Difference between revisions of "Matrix Inverse/Divide"

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(New page: <table border="1" cellpadding="5" cellspacing="0" rules="none" summary=""> <tr> <td> <table border="0" cellpadding="5" cellspacing="0" summary=""> <tr> <td><apll>Z←⌹R</...)
 
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<table border="1" cellpadding="5" cellspacing="0" rules="none" summary="">
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'''Caution:''' Be careful not to confuse this symbol, which is <apll>⌹</apll>, with <apll>⍠</apll> which is [[Variant]].
 +
<hr /><table border="1" cellpadding="5" cellspacing="0" rules="none" summary="">
 
<tr>
 
<tr>
 
   <td>
 
   <td>
 
     <table border="0" cellpadding="5" cellspacing="0" summary="">
 
     <table border="0" cellpadding="5" cellspacing="0" summary="">
 
     <tr>
 
     <tr>
       <td><apll>Z←⌹R</apll></td>
+
       <td valign="top"><apll>Z←⌹R</apll></td>
 
       <td></td>
 
       <td></td>
 
       <td></td>
 
       <td></td>
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</tr>
 
</tr>
 
<tr>
 
<tr>
   <td><apll>R</apll> is a numeric scalar, vector or matrix.  If <apll>R</apll> is a matrix, <apll>≥/⍴R</apll> must be true.</td>
+
   <td><apll>R</apll> is a numeric scalar, vector or matrix; otherwise signal a <apll>RANK ERROR</apll>.</td>
 
</tr>
 
</tr>
 
<tr>
 
<tr>
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</table>
 
</table>
 
<br />
 
<br />
<p>This feature implements matrix inversion using [http://www.gnu.org/software/gsl/manual/html_node/Singular-Value-Decomposition.html Singular Value Decomposition].  In particular, this means that any numeric array meeting the rank and shape requirements above is invertible.</p>
+
<p>This feature implements matrix inversion on '''Boolean''', '''integer''', or '''floating point''' arguments using [http://www.gnu.org/software/gsl/manual/html_node/Singular-Value-Decomposition.html Singular Value Decomposition].  In particular, this means that any numeric array meeting the rank and shape requirements above is invertible.</p>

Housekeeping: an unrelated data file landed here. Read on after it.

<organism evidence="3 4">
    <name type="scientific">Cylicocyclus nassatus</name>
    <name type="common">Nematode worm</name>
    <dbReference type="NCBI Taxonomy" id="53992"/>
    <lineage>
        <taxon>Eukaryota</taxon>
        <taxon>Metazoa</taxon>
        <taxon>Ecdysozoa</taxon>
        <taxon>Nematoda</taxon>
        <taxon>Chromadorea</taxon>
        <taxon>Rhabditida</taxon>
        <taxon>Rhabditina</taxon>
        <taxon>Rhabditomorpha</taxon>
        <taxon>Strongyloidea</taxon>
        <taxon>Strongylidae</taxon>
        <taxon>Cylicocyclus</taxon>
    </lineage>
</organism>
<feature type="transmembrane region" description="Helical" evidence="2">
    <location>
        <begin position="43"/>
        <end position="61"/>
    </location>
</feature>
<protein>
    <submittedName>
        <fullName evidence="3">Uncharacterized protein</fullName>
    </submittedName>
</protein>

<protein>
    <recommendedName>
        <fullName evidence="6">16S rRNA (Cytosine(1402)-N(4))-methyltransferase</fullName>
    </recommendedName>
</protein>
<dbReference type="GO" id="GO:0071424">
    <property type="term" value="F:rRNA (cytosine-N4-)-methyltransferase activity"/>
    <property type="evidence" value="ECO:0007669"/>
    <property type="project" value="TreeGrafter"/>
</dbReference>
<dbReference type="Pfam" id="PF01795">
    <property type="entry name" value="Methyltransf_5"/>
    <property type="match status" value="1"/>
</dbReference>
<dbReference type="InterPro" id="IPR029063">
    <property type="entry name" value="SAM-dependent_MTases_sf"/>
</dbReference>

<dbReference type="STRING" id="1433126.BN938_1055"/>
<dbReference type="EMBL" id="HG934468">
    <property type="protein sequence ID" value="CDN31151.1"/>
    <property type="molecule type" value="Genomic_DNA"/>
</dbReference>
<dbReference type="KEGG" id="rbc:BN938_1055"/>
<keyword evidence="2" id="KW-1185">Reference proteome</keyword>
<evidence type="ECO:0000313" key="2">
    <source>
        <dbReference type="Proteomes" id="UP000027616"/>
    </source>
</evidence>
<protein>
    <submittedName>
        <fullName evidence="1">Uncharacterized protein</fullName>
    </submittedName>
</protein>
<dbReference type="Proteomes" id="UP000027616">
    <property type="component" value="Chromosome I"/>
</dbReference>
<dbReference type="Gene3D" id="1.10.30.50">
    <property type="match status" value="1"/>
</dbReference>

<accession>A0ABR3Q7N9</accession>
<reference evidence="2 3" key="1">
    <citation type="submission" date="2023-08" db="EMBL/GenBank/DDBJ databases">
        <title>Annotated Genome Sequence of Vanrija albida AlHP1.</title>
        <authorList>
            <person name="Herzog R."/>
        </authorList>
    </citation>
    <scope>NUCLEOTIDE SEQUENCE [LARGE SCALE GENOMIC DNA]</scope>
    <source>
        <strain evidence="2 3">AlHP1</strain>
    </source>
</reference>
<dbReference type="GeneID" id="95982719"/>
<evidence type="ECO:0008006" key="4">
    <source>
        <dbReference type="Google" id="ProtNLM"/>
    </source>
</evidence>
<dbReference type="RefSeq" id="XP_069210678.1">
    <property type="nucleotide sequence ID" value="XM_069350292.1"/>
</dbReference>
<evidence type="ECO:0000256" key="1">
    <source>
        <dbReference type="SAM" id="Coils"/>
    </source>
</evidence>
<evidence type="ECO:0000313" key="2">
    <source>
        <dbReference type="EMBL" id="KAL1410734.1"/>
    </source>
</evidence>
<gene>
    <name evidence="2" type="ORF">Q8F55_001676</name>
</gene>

+
 
 +
<p>Matrix inverse (<apll>⌹R</apll>) and matrix division (<apll>L⌹R</apll>) on '''Rational''', '''VFP''', or '''Ball''' arguments each have two limitations above and beyond that of normal conformability:</p>
 +
    <ul>
 +
      <li><p>for a '''square''' (<apll>=/⍴R</apll>) right argument that it be non-singular, and</p></li>
 +
      <li><p>for an '''overdetermined''' (<apll>&gt;/⍴R</apll>) or '''underdetermined''' (<apll>&lt;/⍴R</apll>) right argument that the symmetric matrix <apll>(⍉R)+.×R</apll> be non-singular.</p></li>
 +
    </ul>
 +
    <p>These limitations are due to the algorithm ([http://en.wikipedia.org/wiki/Gauss%E2%80%93Jordan_elimination Gauss-Jordan Elimination]) used to implement Matrix Inverse/Divide on Rational and VFP numbers.</p>
 +
 
 +
<p>Overdetermined matrices are evaluated equivalently to the expression <apll>(⌹(⍉R)+.×R)+.×⍉R</apll>.</p>
 +
<p>Underdetermined matrices are evaluated equivalently to the expression <apll>(⍉R)+.×⌹R+.×⍉R</apll>.</p>
  
 
<p>For example,</p>
 
<p>For example,</p>
  
<apll>
+
<apll><pre>
&nbsp;&nbsp;&nbsp;&nbsp;&nbsp;&nbsp;{domino}3 3{rho}0<br />
+
      ⌹3 3{rho}0
&nbsp;0 0 0<br>
+
0 0 0
&nbsp;0 0 0<br />
+
0 0 0
&nbsp;0 0 0</apll><br />
+
0 0 0
 +
      ⌹3 3⍴1 2 3 4
 +
¯0.1944444444  0.2777777778  0.02777777778
 +
0.05555555556 ¯0.2222222222  0.2777777778
 +
0.3611111111  0.05555555556 ¯0.1944444444
 +
      ⌹3 3⍴1 2 3 4<pn>x</pn>
 +
¯7<pn>r</pn>36  5<pn>r</pn>18  1<pn>r</pn>36
 +
1<pn>r</pn>18 ¯2<pn>r</pn>9  5<pn>r</pn>18
 +
13<pn>r</pn>36  1<pn>r</pn>18 ¯7<pn>r</pn>36
 +
</pre></apll>
 +
 
 +
 
 +
<table border="1" cellpadding="5" cellspacing="0" rules="none" summary="">
 +
<tr>
 +
  <td>
 +
    <table border="0" cellpadding="5" cellspacing="0" summary="">
 +
    <tr>
 +
      <td valign="top"><apll>Z←L⌹R</apll></td>
 +
      <td></td>
 +
      <td></td>
 +
      <td>returns the quotient of the left and right arguments.  This quotient can be interpreted in various ways, such as the least squares solution of the system of linear equations determined by arguments.</td>
 +
    </tr>
 +
    </table>
 +
  </td>
 +
</tr>
 +
<tr>
 +
  <td><apll>L</apll> is a numeric scalar, vector or matrix; otherwise signal a <apll>RANK ERROR</apll>.</td>
 +
</tr>
 +
<tr>
 +
  <td><apll>R</apll> is a numeric scalar, vector or matrix; otherwise signal a <apll>RANK ERROR</apll>.</td>
 +
</tr>
 +
<tr>
 +
  <td>If either <apll>L</apll> or <apll>R</apll> is a scalar or vector, it is coerced to a matrix by <apll>(L R)←⍪{each}L R</apll>.  After this coercion, if the two matrices have a different number of rows, signal a <apll>LENGTH ERROR</apll>.</td>
 +
</tr>
 +
<tr>
 +
  <td><apll>Z</apll> is a numeric array.  Before the above coercion of <apll>L</apll> and <apll>R</apll>, the rank of <apll>Z</apll> is <apll>¯2+2⌈(⍴⍴L)+⍴⍴R</apll>, and the shape is <apll>(1↓⍴R),1↓⍴L</apll>.</td>